Bergen From Above, Norway
Sunset in Tierra del Fuego, Argentina
The world is a wonderful place and travel a spectacular gift. If you’re already a veteran traveler, then I hope you’ll pause for a moment and reflect on all the gifts you’ve received from travel. If you’re just gearing up for your first trip, then I encourage you to dive in and have to admit, I’m slightly jealous of the journal of self discovery, awe, adventure, and new experiences you’re about to undertake. The majority of the photos in this post were taken on my Canon G11, though some shots were taken on my older Canon G6.
Over the last few years I have been lucky enough to travel to some pretty amazing places. A few years ago I decided that photos alone were not cutting it. So, I picked up a video camera and started shooting. It’s been quite the learning experience and isn’t always easy. It’s amazing the added challenges you face as a travel videographer – things like wind, moving objects and shaky hands – which just aren’t real issues when shooting travel photos on the go. You can find all of my videos on my youtube channel. But, now without further adieu I give you five of my favorite travel videos.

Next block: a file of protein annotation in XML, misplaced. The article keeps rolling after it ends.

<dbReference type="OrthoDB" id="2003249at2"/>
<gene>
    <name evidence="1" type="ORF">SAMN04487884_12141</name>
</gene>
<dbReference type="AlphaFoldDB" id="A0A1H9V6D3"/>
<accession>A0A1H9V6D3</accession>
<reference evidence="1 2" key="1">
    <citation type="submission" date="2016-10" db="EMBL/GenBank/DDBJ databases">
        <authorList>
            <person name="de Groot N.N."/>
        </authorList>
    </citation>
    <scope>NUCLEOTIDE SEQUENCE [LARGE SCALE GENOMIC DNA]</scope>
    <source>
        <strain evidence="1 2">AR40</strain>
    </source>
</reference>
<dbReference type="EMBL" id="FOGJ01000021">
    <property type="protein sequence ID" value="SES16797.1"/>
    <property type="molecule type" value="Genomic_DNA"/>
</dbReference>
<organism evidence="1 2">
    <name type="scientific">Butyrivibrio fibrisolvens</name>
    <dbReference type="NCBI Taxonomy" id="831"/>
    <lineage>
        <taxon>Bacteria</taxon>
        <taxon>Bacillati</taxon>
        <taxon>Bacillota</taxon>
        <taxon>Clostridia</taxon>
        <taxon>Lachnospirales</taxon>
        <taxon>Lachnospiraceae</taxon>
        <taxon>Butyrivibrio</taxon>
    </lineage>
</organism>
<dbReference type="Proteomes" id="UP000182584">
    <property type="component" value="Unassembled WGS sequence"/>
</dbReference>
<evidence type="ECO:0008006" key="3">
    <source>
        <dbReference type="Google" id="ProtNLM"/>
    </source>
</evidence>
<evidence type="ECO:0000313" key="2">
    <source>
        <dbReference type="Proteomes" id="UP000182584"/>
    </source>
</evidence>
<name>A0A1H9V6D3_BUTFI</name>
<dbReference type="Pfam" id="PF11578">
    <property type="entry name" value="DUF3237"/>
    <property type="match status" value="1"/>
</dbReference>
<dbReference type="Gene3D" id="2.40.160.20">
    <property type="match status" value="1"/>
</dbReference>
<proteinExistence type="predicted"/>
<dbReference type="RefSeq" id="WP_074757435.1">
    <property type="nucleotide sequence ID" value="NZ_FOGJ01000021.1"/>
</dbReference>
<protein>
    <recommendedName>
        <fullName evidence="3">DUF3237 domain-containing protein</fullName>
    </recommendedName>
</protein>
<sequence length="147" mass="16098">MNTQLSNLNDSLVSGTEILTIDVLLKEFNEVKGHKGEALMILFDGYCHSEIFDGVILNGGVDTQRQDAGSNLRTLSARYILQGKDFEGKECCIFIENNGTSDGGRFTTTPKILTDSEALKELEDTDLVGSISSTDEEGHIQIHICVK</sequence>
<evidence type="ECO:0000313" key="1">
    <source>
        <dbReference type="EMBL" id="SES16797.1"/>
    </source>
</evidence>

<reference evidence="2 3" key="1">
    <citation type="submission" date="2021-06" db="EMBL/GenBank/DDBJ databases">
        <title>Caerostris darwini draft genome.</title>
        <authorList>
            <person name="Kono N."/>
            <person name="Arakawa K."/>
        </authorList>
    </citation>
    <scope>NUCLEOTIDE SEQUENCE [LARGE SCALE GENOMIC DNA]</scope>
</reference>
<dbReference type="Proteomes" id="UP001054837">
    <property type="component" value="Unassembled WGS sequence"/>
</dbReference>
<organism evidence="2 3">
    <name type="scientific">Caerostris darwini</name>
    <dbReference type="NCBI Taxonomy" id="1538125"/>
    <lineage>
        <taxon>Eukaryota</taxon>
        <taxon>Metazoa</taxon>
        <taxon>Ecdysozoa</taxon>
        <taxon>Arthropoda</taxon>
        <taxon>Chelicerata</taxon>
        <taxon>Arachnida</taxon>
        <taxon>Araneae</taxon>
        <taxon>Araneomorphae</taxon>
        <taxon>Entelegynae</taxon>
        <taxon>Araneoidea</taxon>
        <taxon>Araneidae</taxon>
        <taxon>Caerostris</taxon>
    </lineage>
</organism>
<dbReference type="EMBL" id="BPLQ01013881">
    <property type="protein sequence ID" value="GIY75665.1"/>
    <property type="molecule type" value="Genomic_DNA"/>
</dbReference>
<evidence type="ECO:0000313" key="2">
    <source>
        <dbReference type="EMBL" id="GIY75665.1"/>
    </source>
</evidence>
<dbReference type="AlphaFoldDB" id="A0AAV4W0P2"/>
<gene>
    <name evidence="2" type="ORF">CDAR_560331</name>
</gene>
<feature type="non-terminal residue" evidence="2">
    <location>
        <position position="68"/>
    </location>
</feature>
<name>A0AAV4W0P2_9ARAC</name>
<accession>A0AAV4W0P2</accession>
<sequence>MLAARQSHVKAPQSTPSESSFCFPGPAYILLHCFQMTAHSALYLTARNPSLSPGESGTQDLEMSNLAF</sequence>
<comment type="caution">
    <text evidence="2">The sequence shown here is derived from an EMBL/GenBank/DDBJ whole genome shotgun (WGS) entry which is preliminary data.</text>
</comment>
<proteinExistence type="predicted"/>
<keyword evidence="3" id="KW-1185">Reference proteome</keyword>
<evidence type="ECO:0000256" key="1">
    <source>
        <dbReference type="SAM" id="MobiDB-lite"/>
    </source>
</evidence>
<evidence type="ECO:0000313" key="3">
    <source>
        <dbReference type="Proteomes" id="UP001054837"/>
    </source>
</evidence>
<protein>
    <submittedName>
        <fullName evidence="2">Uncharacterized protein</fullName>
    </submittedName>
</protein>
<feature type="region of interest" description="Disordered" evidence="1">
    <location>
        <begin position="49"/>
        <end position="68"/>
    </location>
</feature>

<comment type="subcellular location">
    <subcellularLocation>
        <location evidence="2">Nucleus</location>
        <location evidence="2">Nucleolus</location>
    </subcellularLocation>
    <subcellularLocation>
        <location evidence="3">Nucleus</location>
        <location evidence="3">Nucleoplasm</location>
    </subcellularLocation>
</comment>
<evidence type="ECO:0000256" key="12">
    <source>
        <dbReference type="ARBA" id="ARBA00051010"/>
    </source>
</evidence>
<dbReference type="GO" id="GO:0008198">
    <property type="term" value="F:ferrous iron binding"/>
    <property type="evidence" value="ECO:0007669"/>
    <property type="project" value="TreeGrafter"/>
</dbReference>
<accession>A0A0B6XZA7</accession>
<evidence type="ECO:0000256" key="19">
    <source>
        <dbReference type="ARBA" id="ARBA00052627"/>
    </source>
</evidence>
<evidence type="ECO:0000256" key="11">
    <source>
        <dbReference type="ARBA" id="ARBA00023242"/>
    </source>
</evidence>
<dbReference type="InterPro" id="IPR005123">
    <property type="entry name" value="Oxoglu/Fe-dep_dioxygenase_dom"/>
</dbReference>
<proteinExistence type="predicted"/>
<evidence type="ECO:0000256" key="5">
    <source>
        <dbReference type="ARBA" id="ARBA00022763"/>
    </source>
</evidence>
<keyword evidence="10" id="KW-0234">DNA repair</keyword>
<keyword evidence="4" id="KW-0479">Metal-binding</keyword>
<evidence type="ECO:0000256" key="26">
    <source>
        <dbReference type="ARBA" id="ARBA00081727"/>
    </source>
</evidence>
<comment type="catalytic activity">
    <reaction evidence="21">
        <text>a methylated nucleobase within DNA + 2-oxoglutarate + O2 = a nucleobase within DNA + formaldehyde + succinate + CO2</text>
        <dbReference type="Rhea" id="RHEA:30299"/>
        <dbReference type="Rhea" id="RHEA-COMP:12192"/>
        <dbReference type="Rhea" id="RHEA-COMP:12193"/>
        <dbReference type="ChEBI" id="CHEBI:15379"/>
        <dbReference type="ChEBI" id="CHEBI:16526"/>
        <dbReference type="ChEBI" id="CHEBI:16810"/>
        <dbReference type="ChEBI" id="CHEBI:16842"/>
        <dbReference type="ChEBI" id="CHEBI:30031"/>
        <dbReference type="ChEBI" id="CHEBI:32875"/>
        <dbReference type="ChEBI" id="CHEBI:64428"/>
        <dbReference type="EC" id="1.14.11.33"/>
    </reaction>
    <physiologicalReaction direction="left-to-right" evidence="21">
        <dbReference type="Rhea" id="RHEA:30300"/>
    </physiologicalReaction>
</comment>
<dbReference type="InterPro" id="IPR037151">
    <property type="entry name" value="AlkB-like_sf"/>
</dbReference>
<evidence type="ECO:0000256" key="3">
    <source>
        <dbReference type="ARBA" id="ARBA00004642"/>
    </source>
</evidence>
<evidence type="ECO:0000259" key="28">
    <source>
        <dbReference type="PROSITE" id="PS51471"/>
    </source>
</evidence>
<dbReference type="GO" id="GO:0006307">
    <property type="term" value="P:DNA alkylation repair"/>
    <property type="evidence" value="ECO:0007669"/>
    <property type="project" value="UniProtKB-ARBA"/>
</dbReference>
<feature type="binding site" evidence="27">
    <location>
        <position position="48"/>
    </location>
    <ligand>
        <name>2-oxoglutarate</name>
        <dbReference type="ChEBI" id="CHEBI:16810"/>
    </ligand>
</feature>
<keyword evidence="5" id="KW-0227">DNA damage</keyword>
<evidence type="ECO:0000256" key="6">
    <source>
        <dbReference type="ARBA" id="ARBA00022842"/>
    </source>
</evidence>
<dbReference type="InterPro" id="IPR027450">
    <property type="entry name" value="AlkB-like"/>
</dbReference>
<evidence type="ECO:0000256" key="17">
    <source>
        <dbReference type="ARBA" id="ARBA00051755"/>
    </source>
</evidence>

Number 1 – Argentina
Number 2 – Scandinavia
Number 3 – Central America
Number 4 – Mixed Locations
Number 5 – The Grand Canyon
The footage in the above shots was taken on a Canon Vixia HF200 and a FlipUltra with waterproof casing.
Have a favorite video which I didn’t include on this list? Tell me which one. I’d love to know! Personally, I’m a huge fan of my Argentina series in particular – though I’m only including the summary video in this post.
Howdy all. Three exciting updates to share with you all. So far September has been a great month and included several exciting events!
The first of which is that the above photo which I shot in Belize back in December is today’s featured travel photo on BootsnAll Today via WhyGo.com. The photo is one of several shots I’ve taken that have been featured as the photo of the day over the last 6 months or so.
Speaking of dollars, off-season getaways can be considerably cheaper.
Where to go? For video blogger Alex Berger, it’s Mexico, Belize and Guatemala. Two weeks’ vacation costs him between $2,000 and $3,000, including airfare. “Traveling during the off-season can be a huge money-saver,” he said. “Off season offers a significantly cheaper option for the budget-conscious. Less hassle and increased room availability, most of the time. Greater access to locals. Better insights into local culture and increased camaraderie among travelers.”